14.03.2020 Author: Vladimir Terehov

On Riots in Delhi


Since 24 February this year, a series of riots have taken place in the course of several days in the northeastern part of Delhi, the capital of India. The scale and consequences of these riots (47 dead, hundreds of wounded, 1,500 people detained by the police, financial losses) already give reason to compare them with earlier events, the main participants of which were also Hindus and Muslims.

In particular, this calls back to the consequences of the destruction of the Babri Mosque in Ayodhiya, Uttar Pradesh back in 1992 and the 2002 Gujarat riots. The number of casualties in each of these events is estimated to have been 2,000.

The Delhi riots are currently under investigation and the official announcement of the verdict is hardly expected any time soon. However, there are some things one can be more or less certain of today.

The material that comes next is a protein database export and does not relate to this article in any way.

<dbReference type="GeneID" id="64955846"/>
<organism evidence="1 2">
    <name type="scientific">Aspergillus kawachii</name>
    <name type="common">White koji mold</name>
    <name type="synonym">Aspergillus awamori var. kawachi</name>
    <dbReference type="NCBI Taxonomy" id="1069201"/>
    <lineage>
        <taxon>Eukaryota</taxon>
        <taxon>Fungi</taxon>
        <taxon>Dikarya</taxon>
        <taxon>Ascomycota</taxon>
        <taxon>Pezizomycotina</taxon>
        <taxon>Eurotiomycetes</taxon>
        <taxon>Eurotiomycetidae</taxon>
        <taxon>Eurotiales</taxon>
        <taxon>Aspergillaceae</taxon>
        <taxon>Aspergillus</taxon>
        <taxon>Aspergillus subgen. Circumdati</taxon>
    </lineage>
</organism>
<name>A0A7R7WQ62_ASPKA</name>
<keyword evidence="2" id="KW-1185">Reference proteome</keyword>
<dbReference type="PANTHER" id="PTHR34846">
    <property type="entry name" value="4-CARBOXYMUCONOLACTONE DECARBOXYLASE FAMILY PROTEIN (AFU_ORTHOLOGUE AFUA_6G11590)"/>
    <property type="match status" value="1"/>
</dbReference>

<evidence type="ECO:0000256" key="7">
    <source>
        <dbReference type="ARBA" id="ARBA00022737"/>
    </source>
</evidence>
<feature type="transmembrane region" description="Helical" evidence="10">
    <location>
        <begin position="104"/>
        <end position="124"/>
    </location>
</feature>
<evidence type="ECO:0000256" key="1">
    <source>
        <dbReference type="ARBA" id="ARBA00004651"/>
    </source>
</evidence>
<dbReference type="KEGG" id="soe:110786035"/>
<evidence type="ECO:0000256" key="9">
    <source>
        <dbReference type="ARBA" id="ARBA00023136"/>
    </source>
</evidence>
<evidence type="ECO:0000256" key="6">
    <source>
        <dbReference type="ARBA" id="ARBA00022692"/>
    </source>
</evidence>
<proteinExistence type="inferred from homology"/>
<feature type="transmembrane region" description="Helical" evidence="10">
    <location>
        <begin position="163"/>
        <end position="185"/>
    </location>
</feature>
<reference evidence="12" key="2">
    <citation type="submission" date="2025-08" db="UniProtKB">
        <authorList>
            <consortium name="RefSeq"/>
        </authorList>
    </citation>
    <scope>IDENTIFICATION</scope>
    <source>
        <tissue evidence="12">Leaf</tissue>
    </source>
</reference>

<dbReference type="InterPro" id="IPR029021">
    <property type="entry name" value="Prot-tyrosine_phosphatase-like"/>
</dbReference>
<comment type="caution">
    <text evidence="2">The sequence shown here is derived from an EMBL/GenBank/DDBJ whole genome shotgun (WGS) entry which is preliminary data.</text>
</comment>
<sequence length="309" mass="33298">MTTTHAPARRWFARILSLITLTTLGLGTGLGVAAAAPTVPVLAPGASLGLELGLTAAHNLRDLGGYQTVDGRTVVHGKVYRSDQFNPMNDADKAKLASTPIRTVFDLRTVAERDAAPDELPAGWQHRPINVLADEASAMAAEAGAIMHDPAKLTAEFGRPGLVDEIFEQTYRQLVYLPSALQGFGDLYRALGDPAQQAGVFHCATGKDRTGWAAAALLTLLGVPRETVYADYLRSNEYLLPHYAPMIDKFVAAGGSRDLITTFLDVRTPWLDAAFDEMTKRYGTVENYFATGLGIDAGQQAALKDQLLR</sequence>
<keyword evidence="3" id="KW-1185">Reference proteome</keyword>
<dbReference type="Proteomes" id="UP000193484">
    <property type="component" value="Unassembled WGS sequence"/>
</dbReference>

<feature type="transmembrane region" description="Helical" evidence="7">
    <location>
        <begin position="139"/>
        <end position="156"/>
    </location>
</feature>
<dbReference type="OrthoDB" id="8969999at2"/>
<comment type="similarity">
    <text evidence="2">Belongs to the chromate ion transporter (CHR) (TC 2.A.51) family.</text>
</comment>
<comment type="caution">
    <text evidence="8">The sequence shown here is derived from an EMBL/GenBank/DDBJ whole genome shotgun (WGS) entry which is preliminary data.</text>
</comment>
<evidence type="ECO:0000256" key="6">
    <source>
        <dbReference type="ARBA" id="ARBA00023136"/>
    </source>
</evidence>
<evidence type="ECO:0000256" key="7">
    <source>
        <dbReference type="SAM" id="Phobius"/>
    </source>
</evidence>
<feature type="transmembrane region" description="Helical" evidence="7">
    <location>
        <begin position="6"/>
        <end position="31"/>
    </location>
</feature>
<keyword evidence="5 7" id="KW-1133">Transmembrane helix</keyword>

First of all, it is quite obvious that the reason for the riots is the fact that, on December 10 of last year, amendments to the 1955 Citizenship (Amendment) Act (CAA) were adopted, which has been discussed many times in New Eastern Outlook.

The Act itself is long overdue to bring order to the process of granting Indian citizenship status to several million refugees from neighboring countries (primarily Bangladesh and Pakistan). Many of the refugees have been outside India for decades and have been persecuted, not only at the domestic level, but also by state authorities.

But there were no Muslims on the list of people of different faiths covered by the CAA, which provoked street protests, and it’s important to emphasize that quite a large part of Indians joined in. The latter saw the Act as a threat of religious division and a general shift away from the secularism of the country, which was secured at the time of the founding of present-day India.